Organizing the Social Friday evey month is also the first step for many newcomers to be introduced to The British Society of Amsterdam. A great opportunity to introduce ourselves as an expat organisation. Hope to see you on of the events!
Mikaela Lodder

Kirsten Pyle – Secretary

I come originally from Glasgow but have spent the last 14 years in various countries. I trained as a Chartered Accountant in London and then was transferred to Frankfurt for 4 years. From Frankfurt, I moved to Paris and spent 5 years living there. I then met my husband, Duncan, at a mutual friend’s wedding, and after a year going up and down between Paris and Amsterdam, decided to make the jump to Amsterdam. I’ve been living in Amsterdam now for 5 years. I enjoy eating out and drinking nice wine and have taken up running to try and counter the effects of the many good Amsterdam restaurants we have tried! I have recently become the society’s secretary and look forward to meeting you all.

Gillian Brooks – Membership Secretary

Hi Gillian here.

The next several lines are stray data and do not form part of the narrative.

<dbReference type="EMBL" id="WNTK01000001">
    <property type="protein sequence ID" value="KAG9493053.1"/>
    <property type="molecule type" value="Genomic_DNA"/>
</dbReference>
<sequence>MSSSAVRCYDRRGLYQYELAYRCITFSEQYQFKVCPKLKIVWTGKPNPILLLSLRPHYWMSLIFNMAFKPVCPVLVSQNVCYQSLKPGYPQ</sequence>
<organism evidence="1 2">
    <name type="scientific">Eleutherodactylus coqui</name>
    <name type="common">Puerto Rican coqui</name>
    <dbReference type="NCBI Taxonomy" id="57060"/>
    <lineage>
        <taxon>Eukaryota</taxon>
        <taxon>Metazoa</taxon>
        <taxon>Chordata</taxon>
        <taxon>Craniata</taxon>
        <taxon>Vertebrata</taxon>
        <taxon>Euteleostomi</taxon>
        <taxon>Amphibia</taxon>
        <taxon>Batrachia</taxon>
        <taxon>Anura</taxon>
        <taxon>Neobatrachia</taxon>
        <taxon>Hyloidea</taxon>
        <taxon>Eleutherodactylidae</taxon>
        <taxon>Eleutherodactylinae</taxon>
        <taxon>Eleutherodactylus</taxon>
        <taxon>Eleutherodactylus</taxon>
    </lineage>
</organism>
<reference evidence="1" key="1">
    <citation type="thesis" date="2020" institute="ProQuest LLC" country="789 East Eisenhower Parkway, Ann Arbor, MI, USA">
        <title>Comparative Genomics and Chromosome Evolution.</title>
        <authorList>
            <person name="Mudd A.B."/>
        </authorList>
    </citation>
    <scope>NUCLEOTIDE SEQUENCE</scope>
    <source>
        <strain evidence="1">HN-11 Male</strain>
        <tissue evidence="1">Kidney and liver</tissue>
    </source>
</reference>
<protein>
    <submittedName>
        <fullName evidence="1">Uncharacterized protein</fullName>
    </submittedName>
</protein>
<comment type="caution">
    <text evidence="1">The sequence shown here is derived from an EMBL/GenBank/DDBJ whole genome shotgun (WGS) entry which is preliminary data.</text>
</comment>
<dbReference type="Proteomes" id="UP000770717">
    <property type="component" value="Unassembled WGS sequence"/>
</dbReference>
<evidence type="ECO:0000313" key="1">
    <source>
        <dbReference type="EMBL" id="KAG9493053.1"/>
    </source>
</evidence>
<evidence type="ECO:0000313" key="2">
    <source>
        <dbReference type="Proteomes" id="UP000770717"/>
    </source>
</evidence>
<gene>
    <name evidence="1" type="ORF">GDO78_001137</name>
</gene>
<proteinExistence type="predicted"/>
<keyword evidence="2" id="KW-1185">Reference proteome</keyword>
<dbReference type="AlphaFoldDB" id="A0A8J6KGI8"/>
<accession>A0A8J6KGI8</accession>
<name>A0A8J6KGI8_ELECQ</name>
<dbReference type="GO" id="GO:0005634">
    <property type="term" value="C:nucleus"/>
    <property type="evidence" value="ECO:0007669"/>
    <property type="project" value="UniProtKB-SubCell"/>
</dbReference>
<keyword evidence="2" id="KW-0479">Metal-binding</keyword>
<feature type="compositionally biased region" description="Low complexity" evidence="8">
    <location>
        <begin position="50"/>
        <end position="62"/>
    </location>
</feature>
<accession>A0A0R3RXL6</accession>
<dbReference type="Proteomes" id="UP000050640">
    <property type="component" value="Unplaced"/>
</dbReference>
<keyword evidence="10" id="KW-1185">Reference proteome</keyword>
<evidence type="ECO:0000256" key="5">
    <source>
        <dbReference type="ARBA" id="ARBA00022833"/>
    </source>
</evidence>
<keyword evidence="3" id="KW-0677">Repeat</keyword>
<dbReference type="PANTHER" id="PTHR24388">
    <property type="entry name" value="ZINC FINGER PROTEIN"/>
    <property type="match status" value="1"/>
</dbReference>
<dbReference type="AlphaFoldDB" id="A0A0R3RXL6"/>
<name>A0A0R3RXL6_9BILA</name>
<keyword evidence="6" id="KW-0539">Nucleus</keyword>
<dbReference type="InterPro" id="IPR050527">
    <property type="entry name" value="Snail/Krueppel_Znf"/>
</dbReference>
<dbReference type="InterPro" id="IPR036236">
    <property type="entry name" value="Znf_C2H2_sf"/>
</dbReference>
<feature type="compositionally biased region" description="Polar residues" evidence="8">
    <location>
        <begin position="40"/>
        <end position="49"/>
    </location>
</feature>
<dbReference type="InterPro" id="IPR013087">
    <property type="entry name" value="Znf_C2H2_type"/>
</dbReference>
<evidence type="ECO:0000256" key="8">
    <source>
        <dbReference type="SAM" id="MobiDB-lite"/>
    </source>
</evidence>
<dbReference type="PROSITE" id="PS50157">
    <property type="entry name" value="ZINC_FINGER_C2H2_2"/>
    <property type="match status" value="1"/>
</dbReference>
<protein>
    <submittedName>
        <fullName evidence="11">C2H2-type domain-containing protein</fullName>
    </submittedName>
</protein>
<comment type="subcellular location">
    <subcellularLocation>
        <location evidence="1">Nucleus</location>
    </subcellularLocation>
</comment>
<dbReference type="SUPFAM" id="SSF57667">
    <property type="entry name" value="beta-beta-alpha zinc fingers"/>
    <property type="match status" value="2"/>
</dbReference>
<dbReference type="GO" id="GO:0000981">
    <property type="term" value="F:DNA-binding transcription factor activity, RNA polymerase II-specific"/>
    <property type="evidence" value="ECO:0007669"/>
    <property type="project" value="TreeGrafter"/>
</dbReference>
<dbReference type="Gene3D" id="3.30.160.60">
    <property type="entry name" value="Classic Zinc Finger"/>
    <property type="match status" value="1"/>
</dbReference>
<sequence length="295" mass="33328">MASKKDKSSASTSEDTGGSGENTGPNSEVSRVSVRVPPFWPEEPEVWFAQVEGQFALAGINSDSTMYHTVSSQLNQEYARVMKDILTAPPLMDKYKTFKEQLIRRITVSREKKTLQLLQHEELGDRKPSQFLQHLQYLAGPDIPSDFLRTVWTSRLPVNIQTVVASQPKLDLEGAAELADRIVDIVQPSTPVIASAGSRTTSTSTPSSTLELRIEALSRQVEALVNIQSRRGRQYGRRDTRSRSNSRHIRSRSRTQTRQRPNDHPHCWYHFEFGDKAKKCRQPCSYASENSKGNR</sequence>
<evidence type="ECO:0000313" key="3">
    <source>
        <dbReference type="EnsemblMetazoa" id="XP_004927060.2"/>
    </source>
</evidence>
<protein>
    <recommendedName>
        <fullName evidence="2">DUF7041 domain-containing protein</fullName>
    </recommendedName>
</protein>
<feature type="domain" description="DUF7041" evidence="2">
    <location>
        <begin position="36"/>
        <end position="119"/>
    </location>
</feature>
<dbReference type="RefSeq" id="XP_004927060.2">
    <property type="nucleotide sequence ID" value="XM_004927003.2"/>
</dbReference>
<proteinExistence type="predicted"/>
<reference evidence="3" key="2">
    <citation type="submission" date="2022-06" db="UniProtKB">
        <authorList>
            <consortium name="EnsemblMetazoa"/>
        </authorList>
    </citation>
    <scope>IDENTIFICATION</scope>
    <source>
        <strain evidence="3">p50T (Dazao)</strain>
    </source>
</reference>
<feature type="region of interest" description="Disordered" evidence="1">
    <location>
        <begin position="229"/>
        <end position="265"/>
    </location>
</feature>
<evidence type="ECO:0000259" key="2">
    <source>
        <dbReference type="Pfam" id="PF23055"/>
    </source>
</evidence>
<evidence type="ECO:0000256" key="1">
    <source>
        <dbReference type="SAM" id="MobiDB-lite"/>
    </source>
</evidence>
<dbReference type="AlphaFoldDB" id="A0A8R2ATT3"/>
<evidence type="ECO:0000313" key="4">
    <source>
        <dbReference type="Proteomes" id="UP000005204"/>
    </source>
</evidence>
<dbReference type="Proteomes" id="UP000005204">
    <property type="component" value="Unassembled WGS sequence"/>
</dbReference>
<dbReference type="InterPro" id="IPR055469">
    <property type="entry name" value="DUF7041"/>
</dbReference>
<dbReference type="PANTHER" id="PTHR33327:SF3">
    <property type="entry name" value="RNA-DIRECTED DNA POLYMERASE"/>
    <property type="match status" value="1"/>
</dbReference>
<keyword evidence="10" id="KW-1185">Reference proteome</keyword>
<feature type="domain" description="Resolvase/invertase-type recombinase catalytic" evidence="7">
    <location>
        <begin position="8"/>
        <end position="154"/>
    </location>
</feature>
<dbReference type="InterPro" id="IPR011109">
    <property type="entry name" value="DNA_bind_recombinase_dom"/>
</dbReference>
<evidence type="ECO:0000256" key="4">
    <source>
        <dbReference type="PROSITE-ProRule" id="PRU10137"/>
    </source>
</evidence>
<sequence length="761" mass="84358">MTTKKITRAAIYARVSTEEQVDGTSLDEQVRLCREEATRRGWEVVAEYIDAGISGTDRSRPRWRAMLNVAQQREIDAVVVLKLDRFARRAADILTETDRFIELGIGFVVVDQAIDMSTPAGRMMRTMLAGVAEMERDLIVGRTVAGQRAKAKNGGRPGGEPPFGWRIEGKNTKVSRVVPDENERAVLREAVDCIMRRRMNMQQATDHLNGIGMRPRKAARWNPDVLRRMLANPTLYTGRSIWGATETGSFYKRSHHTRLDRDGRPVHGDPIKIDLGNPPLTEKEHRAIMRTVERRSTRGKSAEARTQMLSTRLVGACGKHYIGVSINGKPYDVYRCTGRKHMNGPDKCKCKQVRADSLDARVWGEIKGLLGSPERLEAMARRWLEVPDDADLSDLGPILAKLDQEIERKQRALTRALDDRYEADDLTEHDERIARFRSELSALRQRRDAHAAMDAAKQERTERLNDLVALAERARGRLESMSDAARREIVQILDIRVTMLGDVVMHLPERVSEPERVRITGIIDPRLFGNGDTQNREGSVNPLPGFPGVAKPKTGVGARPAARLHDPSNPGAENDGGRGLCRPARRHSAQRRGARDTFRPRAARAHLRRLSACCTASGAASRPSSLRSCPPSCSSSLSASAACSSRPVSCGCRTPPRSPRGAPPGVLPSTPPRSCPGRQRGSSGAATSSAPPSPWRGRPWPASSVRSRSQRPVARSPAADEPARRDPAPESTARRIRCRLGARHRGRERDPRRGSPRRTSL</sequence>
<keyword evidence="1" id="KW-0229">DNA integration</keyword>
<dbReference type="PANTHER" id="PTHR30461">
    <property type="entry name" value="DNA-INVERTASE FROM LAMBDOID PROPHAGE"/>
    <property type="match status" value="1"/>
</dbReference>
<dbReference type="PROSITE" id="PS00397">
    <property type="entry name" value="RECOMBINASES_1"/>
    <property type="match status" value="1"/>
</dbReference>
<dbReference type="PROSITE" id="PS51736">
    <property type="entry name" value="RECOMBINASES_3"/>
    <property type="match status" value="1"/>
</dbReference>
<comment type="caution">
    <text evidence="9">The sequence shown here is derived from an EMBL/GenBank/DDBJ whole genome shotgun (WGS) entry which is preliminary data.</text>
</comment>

I’m still here after nearly 3 years as Membership Secretary and I’m still sending out emails trying to get you to part with your money!! But sorry – I still don’t have a flattering photograph of myself – and probably never will !! Being a part of BRITSOC has been a great experience for me and I’ve made friends with such lovely people and other members especially from GIRL TALK and the Events Committee.I’m also the person who sends out the monthly What’s On (courtesy of and I hope you find it useful.The BRITSOC bulletin published my ‘’Volunteer Profile’’ recently where I tried to squash 22 years of dutch life into a short summary so that gave some background information about myself. The expat organisation ACCESS for which I previously volunteered had to close it’s doors in 2011 but I now volunteer for a new organisation again giving out FREE information – I’m always available for any questions that anyone has, especially any newcomers to Holland. My ‘’children’’ are now 29 and 17 years old – daughter and son, both enjoying the Dutch education system but certainly understanding the need to keep up their English language so they can travel anywhere in the world, as my daughter has done. For all of us who leave our homelands, websites such as Skype, Facebook, Twitter, Yahoo email  etc., have become essential where we can see, speak and keep in touch with our family and friends at any time. I really hope I can meet up with all you guys and gals soon – but if not, you can contact me via the website.